Art exhibit humanizes gentrification in the Bay Area
Associated Students is now featuring Gentrification: Displacement, Eviction, and the San Francisco Housing Crisis, an art exhibit that will be displayed free in the ASI Art Gallery in the Cesar Chavez Student Center until Thursday, Feb. 19.
Gentrification is a general term for the arrival of wealthier people in an existing urban district that can lead to a related increase in rents and property values, as well as changes in the district’s character and culture.
Because of the rent increases in the city, many people including San Francisco natives have been forced out of their homes by property owners hoping to make a bigger profit.
From 2011 to 2013, the average home price in San Francisco increased 27.6 percent according to the San Francisco Budget and Legislative Analyst. After Ellis Act Evictions the average profit owner earned $1,545,949 or 116 percent selling their properties, according to the analyst.
A subgroup for the Equity Advisory Committee of the San Francisco Human Rights Commission managed the efforts behind the exhibit. They chose to cover the topic of gentrification, displacement and the lack of affordable housing in the city and interviewed 10 people for the project.
“Family does not run deep here,” EAC member Paul Day said about situations in which people were kicked out of their homes by their own relatives. “It’s unfortunate, but the all mighty dollar dictates a lot.”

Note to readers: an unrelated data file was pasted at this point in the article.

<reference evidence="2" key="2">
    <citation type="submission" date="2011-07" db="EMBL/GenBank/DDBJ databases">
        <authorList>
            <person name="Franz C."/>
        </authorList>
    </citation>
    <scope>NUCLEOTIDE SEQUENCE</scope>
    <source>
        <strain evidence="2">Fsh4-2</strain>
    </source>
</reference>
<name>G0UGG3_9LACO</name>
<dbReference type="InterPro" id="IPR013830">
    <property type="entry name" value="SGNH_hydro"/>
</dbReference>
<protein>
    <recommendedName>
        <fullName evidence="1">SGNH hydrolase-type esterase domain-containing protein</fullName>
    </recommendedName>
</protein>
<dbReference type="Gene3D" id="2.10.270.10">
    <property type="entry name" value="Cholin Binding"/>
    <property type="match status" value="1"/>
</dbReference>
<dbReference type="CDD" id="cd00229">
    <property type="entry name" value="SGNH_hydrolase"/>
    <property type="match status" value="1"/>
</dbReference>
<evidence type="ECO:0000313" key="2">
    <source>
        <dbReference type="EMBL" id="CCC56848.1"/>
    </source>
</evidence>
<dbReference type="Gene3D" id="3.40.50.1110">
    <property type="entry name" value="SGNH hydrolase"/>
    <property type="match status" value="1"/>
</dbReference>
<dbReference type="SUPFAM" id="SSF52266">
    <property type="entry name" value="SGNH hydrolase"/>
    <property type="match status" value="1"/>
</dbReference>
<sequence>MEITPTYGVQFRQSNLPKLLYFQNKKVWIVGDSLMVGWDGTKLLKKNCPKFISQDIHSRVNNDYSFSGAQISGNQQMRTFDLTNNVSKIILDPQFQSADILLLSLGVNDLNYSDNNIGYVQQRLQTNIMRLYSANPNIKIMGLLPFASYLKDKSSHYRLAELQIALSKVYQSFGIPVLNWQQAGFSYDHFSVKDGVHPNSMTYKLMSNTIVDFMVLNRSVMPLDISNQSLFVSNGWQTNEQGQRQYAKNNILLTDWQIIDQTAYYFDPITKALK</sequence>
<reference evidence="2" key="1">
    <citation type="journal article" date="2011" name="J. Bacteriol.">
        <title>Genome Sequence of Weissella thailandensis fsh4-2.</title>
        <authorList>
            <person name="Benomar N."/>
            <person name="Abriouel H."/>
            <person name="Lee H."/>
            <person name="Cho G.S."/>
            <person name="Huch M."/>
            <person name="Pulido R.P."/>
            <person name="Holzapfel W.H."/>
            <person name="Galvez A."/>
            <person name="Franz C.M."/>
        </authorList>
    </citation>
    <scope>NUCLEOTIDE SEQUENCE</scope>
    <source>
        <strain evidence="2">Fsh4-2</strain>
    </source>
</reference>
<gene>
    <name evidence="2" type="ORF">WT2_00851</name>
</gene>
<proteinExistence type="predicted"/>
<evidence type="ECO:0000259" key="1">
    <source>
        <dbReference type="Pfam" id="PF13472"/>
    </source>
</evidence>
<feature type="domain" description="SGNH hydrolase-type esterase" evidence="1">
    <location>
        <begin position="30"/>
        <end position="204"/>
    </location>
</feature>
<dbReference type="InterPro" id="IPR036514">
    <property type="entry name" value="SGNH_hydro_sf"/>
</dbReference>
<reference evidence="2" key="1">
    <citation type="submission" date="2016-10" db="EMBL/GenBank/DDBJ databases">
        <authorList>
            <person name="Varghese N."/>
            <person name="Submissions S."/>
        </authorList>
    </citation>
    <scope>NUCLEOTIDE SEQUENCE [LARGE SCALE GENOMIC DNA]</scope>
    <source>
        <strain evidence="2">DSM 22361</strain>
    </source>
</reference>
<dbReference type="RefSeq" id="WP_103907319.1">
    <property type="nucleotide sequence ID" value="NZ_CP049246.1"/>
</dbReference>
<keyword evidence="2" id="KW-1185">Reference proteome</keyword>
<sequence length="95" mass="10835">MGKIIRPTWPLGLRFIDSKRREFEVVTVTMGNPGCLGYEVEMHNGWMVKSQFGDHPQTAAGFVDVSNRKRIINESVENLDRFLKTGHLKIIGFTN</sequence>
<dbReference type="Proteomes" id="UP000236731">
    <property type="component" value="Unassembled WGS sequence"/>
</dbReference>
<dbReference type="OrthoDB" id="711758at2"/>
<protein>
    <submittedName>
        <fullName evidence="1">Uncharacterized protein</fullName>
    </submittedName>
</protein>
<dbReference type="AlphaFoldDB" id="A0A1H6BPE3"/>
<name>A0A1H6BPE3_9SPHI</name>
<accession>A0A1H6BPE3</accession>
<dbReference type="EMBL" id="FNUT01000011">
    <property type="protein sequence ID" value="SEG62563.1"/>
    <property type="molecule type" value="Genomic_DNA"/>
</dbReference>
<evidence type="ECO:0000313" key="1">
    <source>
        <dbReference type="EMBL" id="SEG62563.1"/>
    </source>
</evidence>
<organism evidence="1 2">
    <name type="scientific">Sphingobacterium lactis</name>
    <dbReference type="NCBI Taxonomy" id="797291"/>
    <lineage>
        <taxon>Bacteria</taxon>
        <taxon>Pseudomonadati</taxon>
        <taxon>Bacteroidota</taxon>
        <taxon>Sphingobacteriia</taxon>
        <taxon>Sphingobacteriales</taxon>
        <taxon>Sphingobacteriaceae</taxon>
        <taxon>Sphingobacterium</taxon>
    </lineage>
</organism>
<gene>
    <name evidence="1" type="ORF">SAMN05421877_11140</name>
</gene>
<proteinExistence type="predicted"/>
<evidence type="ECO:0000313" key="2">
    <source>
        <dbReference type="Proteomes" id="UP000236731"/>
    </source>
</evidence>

The committee embarked on a one-year project reaching out to San Francisco citizens who have been personally involved with the negative effects of gentrification. The result was an art installation storytelling the experiences of 10 people living amid displacement, eviction and the city’s current housing crisis.
Jennifer Cust is a member of the EAC’s Housing Subcommittee and is also involved with Eviction Free SF and the SF Tenants Union. She explained that San Francisco has many resources for tenants rights and housing, but their subcommittee wanted to explore a different side of the issue by humanizing it and placing a face to the people involved.
“We didn’t want to reinvent the wheel,” Cust said. “There’s already such great work going on. We wanted to kind of leave it up to the people who are dealing with the housing crisis to give input on what is actually happening.”
The committee found people to interview through outreach and attending community meetings.
“This is our way of kind of continuing the dialogue and really adapting to a human level,” Day said. “People see numbers and gasp, but who are these people? They’re individuals who are friends and family and have been kicked out of the city they’ve come to love.”
SF State alumna Angela Jenkins is a member of the African-American Out-Migration committee of the Human Rights Commission and was one of the 10 people interviewed for the project. Though she has not personally been evicted or displaced, Jenkins said she deals with the fear of being evicted every day because she is a black woman living in a predominantly wealthy neighborhood in San Francisco.
“I’ve survived,” she said. “I find it a daily struggle that I’m kind of not wanted in the city. If I’m not wealthy, I’m not wanted here.”
According to SF State alumnus Rick Hauptman, who is also a part of the EAC, about five or six of the people interviewed have been evicted or continue to face the threat of being evicted.
“From elderly people to minority people to woman and others, it’s effecting all populations,” he said. “This gives the face to the situation as it’s happening in San Francisco.”
Through the art installation, which includes numbers on evictions in San Francisco and quotes and photographs from the people who have struggled through the crisis, the committee hopes to shed awareness on the subject.